Guardian: On the day of George Floyd’s killing, Minneapolis police published a short press release titled “Man Dies After Medical Incident During Police Interaction”.
The news alert on 25 May said an unnamed man “appeared to be suffering medical distress” and died soon after at a hospital, making no mention of the officer kneeling on his neck. The statement has since sparked national backlash as an example of police flagrantly misrepresenting a murder committed by an officer.
That press release, however, was not unique.
A review of police killings in California showed that law enforcement spokespeople frequently publish highly misleading or sometimes false information about the people they have killed. Over the last five years, the Guardian found at least a dozen examples in the state of initial police statements misrepresenting events, with major omissions about the officers’ actions, inaccurate narratives about the victims’ behaviors, or blatant falsehoods about decisive factors.
In some cases, police cited vague “medical emergencies” without disclosing that officers had caused the emergencies through their use of force. In others, departments falsely claimed that the civilians had been armed or had overdosed. In most instances, media outlets repeated the police version of events with little skepticism.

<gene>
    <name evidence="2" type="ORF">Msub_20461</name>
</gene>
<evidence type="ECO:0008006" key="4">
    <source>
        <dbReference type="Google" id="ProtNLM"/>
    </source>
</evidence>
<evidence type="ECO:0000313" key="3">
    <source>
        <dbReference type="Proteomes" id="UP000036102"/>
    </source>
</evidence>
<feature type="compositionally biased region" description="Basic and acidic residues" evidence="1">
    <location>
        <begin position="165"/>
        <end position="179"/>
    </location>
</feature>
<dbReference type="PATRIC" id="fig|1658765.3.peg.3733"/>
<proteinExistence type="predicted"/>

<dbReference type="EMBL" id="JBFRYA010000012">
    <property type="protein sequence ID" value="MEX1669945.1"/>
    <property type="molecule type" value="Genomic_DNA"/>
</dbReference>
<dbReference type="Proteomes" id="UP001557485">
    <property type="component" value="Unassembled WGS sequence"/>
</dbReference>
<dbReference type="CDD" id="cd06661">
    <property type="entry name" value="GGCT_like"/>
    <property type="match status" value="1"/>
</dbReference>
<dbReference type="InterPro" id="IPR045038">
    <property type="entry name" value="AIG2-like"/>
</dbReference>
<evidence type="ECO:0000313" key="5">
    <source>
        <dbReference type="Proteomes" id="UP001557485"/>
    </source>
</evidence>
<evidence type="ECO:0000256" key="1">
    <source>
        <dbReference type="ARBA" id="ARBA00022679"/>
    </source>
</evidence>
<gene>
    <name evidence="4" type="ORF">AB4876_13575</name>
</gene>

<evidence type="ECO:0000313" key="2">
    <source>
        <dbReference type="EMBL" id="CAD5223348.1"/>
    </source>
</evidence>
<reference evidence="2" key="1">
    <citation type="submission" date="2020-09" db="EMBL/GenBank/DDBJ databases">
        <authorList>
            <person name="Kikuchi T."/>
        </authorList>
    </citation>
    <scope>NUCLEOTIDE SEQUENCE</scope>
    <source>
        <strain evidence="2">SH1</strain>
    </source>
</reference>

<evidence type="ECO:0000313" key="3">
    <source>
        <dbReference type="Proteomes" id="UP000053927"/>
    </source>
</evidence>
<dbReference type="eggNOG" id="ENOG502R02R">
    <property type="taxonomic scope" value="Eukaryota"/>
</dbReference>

The inaccuracies were exposed by body-camera footage, autopsy reports or litigation records, sometimes only years later. The widespread occurrence of police claims being disproven after the fact suggests that the problem is systemic, and that without public scrutiny or lawsuits, falsehoods are likely to go undetected.
“The press release about George Floyd was not an anomaly,” said Jody David Armour, a University of Southern California law professor and expert on policing. “This is ordinary operating procedures for police departments across the nation.” read more…